Even amid the #MeToo movement, sexual misconduct allegations are too often kept under wraps. Such was the case when Jay Asher, the author of the novel 13 Reasons Why, which the Netflix show is based on, was accused of sexual harassment last year. While allegations were brought against him anonymously, leading to an investigation by the Society of Children’s Book Writers and Illustrators (to which Asher belonged), it wasn't until yesterday that they surfaced. The Associated Press revealed on Monday that Asher had been expelled from the organization, following their investigation.
"Both Jay Asher and [illustrator] David Diaz were found to have violated the SCBWI code of conduct in regard to harassment," Lin Oliver, executive director of the Society of Children's Book Writers and Illustrators, told AP News via email, without giving the specifics that led to Asher's dismissal. "Claims against them were investigated and, as a result, they are no longer members and neither will be appearing at any SCBWI events in the future."
Now Asher has responded, and he says he is the one who is a victim of harassment. “The truth is that I had been harassed by these people for close to 10 years,” Asher told Buzzfeed, referencing his anonymous accusers. “And I just could not deal with it anymore.” Asher, who claims that he left the organization on his own, also said the organization told him “the emails showed nothing”—referencing the complaints—and that he was “thrown under the bus.”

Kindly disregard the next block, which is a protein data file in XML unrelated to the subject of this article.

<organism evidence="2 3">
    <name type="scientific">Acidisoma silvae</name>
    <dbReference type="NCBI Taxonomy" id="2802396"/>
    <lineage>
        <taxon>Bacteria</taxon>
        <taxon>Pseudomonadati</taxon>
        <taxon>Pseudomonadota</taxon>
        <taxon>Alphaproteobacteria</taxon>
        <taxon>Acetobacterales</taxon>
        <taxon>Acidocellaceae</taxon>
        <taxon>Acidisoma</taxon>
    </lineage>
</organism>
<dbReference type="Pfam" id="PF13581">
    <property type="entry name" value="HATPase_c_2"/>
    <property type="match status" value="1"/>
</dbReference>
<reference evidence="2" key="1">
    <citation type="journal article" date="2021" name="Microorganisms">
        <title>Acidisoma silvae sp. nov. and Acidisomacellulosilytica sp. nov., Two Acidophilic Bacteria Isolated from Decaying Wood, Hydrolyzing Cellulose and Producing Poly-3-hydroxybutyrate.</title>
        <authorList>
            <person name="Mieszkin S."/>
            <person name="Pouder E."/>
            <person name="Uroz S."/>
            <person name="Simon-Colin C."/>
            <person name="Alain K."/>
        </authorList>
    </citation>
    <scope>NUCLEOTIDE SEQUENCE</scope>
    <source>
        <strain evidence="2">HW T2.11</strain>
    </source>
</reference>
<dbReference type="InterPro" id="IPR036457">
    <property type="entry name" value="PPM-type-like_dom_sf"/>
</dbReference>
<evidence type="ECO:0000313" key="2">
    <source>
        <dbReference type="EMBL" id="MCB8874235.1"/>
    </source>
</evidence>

“I understand the predicament they're in with everything going on and to want to protect themselves,” Asher said. “I love the organization, but they didn't decide to push me out. It was my decision, even though [Oliver] said the email contained nothing that their organization should have anything to do with.”
Netflix and 13 Reasons Why executive producer Selena Gomez have yet to issue a formal statement.
Asher is the latest figure in Hollywood to deny sexual misconduct allegations, following, perhaps most famously, James Franco. The Deuce actor was accused of sexual misconduct by five women last month in a Los Angeles Times article. He dismissed the claims, telling Stephen Colbert, according to The New York Times, “The things that I heard that were on Twitter are not accurate, but I completely support people coming out and being able to have a voice.”